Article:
- The Rabbinical Method of Teaching was thorough and intense. Jewish Rabbis made their disciples memorize & understand their teachings verbatim. Jesus stands firmly within this tradition. They called him “Rabbi.”
- Eyewitnesses were still living as the documents were being written and
circulated. They would have strongly objected to false material. (I Cor. 15:6)
- The willingness of the disciples to undergo persecution and martyrdom
shows their belief in the truthfulness of what they were reporting.
- The writers of the NT resisted the temptation to change embarrassing
statements. This shows their commitment to accuracy.
Mark 9:1 “some will not pass away before the Kingdom comes in power.”
Matthew 1 This genealogy is not correct. Someone could have corrected it.
- They preserved words they could not begin to understand. Jesus’ treatment of women & children was not comprehended by the early church, yet they recorded his words. – Ex. Jesus said we must become like a child.
Paul says don’t be like little children. Ancient culture ignored children as unimportant.
- They preserved things that at the time of writing were no longer applicable to the early church.
– Ex. Question about the Temple Tax – Matt. 17:24
– Ex. Jesus’ instruction the disciples not to go to the Gentiles – Matt. 10:5
- The writers could have written answers into the mouth of Jesus to problems they were facing in the early church. But they did not.
- The Gospel writers could have written some of Paul’s memorable sayings back into the words of Jesus. But they did not.
- On the job training. During his time with them Jesus, “sent them out to preach the kingdom of God and to heal the sick” (Luke 9:2). What were theyteaching? His material, his Good News. Teaching it to others helped the
disciples thoroughly learn Christ’s teachings.
- Jesus’ teaching methods made it easy to remember what he said.
The material above comes from lectures given by Dr. Bruce M. Metzger,
Professor of New Testament, Princeton Theological Seminary,
Chair of the Committee of Translators for the NRSV Bible.
Let me close with two quotes that I hope sum up this message effectively.
The first is a from a Swedish scholar named Birger Gerhardsson in his book, The Origins of the Gospel Traditions.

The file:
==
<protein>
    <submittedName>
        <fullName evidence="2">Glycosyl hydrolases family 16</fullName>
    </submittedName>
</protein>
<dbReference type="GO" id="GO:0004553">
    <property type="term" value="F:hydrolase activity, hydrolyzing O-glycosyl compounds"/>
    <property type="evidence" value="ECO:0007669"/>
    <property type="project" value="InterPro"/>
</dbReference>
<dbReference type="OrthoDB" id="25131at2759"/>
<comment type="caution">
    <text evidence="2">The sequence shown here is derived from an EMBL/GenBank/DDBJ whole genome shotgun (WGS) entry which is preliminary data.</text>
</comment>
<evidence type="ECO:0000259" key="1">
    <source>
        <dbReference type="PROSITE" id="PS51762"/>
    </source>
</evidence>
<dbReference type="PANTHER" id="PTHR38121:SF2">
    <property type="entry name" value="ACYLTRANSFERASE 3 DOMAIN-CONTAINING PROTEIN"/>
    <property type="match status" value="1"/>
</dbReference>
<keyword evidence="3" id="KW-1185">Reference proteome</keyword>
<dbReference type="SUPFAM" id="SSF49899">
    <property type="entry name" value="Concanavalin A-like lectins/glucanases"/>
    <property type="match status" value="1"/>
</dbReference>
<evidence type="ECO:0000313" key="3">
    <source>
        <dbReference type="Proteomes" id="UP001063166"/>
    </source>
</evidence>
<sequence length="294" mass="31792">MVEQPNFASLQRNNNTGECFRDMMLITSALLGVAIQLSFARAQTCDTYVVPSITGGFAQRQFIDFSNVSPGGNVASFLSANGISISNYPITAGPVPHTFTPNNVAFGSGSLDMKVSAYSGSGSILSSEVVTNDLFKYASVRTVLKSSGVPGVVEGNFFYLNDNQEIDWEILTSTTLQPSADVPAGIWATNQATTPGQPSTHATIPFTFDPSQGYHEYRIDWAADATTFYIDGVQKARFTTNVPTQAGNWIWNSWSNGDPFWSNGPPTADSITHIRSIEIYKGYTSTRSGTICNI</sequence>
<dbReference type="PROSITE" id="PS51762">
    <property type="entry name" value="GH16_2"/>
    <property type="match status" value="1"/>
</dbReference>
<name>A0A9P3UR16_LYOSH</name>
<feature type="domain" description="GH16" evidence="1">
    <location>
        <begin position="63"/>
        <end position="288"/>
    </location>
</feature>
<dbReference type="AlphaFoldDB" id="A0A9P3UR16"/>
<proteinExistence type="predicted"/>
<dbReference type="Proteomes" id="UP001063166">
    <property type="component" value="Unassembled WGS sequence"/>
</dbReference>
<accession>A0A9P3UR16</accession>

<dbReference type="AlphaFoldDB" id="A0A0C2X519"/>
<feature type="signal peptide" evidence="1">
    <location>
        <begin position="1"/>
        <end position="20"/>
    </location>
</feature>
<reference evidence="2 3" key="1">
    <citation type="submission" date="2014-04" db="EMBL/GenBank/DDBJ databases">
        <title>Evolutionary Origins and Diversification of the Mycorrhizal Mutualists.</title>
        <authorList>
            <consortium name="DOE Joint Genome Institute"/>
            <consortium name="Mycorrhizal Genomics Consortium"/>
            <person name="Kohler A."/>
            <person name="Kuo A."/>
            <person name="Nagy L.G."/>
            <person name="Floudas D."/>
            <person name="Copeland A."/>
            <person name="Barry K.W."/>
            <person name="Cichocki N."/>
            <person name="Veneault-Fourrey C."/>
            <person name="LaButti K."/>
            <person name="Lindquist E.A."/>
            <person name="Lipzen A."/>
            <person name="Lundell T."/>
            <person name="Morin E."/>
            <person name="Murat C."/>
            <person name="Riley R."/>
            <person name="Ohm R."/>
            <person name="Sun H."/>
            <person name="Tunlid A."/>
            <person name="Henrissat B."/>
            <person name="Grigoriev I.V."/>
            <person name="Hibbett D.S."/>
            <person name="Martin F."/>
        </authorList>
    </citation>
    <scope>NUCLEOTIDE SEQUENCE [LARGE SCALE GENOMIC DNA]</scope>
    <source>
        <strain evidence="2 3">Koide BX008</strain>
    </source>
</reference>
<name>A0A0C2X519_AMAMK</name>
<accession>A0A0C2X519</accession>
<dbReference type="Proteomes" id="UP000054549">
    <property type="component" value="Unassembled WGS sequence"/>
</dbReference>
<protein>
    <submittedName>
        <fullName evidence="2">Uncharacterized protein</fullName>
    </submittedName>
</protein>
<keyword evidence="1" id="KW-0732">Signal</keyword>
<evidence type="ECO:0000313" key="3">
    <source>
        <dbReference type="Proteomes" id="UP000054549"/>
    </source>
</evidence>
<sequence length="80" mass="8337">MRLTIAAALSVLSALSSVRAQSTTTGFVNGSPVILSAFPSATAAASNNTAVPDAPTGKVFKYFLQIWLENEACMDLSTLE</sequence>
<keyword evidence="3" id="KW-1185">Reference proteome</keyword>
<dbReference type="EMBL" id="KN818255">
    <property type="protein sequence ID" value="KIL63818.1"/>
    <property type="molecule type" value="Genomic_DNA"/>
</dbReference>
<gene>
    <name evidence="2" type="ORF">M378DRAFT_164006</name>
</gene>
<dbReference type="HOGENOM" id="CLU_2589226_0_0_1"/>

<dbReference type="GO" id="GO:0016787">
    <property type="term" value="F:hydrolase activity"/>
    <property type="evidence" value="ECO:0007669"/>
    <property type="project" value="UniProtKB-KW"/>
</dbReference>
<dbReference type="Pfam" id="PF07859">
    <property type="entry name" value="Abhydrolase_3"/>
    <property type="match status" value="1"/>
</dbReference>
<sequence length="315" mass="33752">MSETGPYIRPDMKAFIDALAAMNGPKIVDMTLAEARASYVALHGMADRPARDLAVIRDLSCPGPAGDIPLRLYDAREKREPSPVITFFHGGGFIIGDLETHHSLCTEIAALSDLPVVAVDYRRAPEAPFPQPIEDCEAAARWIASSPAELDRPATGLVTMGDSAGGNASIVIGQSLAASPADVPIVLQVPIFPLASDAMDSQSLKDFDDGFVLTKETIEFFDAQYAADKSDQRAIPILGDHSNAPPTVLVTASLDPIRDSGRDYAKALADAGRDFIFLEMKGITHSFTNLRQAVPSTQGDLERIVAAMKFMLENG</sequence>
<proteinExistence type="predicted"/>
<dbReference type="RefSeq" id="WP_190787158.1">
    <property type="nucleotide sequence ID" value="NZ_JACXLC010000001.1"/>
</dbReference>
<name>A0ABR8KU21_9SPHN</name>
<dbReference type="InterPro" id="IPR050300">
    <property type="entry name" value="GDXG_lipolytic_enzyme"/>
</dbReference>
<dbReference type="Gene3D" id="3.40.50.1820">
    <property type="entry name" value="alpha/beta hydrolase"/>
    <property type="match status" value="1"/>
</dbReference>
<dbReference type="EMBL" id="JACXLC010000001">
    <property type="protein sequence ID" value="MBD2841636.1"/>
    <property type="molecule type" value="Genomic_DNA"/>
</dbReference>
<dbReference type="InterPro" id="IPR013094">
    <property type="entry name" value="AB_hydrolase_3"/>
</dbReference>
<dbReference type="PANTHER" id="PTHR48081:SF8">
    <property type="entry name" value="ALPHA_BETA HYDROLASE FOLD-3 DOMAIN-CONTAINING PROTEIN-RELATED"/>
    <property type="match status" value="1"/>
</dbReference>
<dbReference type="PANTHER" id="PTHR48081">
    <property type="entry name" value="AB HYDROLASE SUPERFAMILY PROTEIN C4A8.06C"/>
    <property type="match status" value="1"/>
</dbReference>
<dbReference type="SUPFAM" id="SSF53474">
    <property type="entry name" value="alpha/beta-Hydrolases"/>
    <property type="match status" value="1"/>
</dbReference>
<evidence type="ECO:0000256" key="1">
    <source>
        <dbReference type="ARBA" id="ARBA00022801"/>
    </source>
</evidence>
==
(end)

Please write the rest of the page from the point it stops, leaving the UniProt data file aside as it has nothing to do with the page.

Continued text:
“I hope that I have been able to point to reasons for the viewpoint that
in the Gospels we hear not only a whisper of the voice of Jesus, but are
confronted with faithfully preserved words from the mouth of Jesus and
reports which in the end go back to those who were with Jesus during his
ministry in Galilee and Jerusalem.”
And finally back to Dr. Metzger . . . .
Lee Strobel interviewed Bruce Metzger for Strobel’s book, The Case for Christ. He writes about the end of the interview this way:
“As we stood, I thanked Dr. Metzger for his time and expertise. He smiled warmly and offered to walk me downstairs. I didn’t want to consume any more of his Saturday afternoon, but my curiosity wouldn’t let me leave Princeton without satisfying myself about one remaining issue.
“All these decades of scholarship, of study, of writing textbooks, of delving into the minutiae of the New Testament text – what has all this done to your personal faith?” I asked.
“Oh,” he said, sounding happy to discuss the topic, “it has increased the basis of my personal faith to see the firmness with which these materials have come down to us, with a multiplicity of copies, some of which are
very, very ancient.”
“So,” I started to say, “scholarship has not diluted your faith -” He jumped in before I could finish my sentence. “On the contrary,” he stressed, “it has built it. I’ve asked questions all my life, I’ve dug into the text, I’ve studied this thoroughly, and today I know with confidence that my trust in Jesus has been well placed.”
He paused while his eyes surveyed my face. Then he added, for emphasis, “Very well placed.”
And that’s the point!